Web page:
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It can be daunting to learn to drive in a new country, let alone when the local language is not your native tongue. That’s why bilingual Open Road driver training mentors like Pa Uk are so important when working with new drivers to achieve their licence.
Ngun Uk Zaathang (Pa Uk) volunteers as an Open Road driver training mentor. Through New Zealand Red Cross’ Open Road programme, new Kiwis with refugee backgrounds receive free driver training with a volunteer mentor, like Pa Uk, along with access to a dual-control car. A former refugee himself, Pa Uk knows the value of support while settling in Aotearoa.
Pa Uk is a former refugee who was born in Myanmar. He arrived in New Zealand in 2013, settling in sunny Nelson.
“I like it here, it’s good. I have lived in New Zealand for seven or eight years now,” Pa Uk explains. “I work in a company here, packing.”
Even though Pa Uk works fulltime, he still makes time to help people new to Nelson to learn to drive in their new city. Pa Uk and mentors like him guide people who haven’t driven in New Zealand as they get familiar with the road rules and work toward their driver’s licence.
Pa Uk has helped more than four people achieve their restricted, and in some cases, full licence. In total, more than 161 people have come through the Open Road programme in Nelson since it began in 2016.
I like teaching people. When my sister in law and her sons arrived here, I was just teaching her and then when she was confident, she took the test and they passed her.
Margo Ruhen, New Zealand Red Cross Open Road Coordinator and Employer Liaison, noticed that Pa Uk had been teaching people in his community. She asked if he would be interested in mentoring more new drivers as a volunteer with Open Road. He was more than happy to help.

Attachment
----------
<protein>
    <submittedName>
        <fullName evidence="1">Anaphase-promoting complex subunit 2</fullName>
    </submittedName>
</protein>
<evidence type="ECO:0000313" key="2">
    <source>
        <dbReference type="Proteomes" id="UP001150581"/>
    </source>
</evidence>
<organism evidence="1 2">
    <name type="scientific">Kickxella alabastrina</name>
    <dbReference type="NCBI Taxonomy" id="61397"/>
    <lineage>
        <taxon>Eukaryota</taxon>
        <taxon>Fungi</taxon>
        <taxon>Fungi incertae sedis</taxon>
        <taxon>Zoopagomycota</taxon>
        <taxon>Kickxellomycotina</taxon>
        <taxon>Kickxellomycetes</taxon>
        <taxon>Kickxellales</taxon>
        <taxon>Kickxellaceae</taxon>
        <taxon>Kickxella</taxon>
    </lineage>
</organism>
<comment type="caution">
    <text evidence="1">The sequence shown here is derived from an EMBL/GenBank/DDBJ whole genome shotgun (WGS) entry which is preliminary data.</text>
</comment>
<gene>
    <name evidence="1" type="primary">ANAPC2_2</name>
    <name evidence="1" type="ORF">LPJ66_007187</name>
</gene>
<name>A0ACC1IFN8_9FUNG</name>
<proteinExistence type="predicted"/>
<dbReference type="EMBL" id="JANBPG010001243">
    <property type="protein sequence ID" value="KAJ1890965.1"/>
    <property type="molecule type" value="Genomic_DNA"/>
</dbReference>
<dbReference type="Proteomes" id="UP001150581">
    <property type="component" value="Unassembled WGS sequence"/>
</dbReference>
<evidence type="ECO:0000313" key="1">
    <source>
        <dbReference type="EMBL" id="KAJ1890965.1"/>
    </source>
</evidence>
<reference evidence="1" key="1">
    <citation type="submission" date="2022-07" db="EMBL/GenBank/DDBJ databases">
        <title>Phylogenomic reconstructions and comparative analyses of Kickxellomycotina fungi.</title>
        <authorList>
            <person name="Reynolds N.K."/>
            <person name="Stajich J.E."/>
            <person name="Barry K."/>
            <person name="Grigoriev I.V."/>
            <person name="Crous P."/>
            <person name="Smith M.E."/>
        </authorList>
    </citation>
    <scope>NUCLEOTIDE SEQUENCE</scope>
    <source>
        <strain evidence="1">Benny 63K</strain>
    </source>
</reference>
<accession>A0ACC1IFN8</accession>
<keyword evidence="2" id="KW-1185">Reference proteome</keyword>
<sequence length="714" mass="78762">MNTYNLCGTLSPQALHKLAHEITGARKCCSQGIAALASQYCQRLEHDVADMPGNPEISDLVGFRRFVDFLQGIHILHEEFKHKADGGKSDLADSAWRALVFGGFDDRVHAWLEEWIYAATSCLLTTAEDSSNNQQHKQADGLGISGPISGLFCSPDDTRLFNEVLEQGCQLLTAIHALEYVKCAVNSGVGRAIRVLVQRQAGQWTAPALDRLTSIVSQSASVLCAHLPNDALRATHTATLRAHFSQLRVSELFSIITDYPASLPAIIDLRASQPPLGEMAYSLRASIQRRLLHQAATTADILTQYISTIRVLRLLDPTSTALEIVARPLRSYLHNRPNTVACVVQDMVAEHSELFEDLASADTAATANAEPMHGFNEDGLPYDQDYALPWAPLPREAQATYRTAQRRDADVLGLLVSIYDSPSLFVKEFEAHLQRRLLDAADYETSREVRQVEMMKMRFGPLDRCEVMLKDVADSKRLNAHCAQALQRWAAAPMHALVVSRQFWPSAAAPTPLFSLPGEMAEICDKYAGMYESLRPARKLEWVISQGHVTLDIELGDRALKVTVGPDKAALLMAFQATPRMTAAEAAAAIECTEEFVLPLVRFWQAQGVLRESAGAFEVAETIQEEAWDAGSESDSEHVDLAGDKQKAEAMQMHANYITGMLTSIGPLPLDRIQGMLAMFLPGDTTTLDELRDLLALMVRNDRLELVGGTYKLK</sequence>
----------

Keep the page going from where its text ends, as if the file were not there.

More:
“I can speak their language, which makes it easier,” explains Pa Uk of the usefulness of being a bilingual mentor.
For Margo and the Red Cross team, mentors who can speak more than one languages are an important part of building new Kiwis’ confidence on New Zealand roads. This also often becomes an important step in their settlement journey.
“Because we are a smaller region, public transport is not frequent. There’s also a lot of agricultural work which often requires being able to travel out to rural areas,” says Margo.
As Margo explains, gaining a drivers licence also provides people with a sense of belonging and connection, as well as the practicality of being about to get children to school or the doctors.
It’s not always so easy to teach people to drive, though.
“Sometimes the first time, new drivers don’t know how to use the car so they use it in break!”, he laughs. “But the first time, I take them to a big area to learn. Then after that, we move slowly and start to drive around the road,” Pa Uk describes.
For new drivers, simply getting accustomed and comfortable in the driver’s seat can be stressful enough, without the extra demand of trying to take in information in another language. That’s when being able to explain the technicalities of maneuvers in the learners first language can make all the difference, says Margo.“Having first language mentors is worth their weight in gold.”
Become a driver training mentor
The Open Road driver training programme helps former refugees who have their Learner Licence in Auckland, Palmerston North, Nelson and Dunedin. Having a driver's licence increases former refugees’ independence and helps them secure employment.
“Our Volunteers enjoy the reward of seeing the immense difference it has made for their learner. Nothing quite like the joyous smile on the learners face when they pass,” says Margo.
Mentors must be at least 20 years old, have held a driver's licence for at least two years and be available for a minimum of 30 hours over 12 weeks to supervise a learner driver. At the moment, the team in Nelson is especially keen to hear from Spanish and Burmese speakers.
As a volunteer mentor, you will teach a former refugee learner how to drive over a 12-16 week period.
We provide full training and ongoing support with a qualified driving instructor. After the training, you will be able to supervise a learner driver in a dual-control car.
By the end of the training, the person supported will be ready to sit their restricted licence.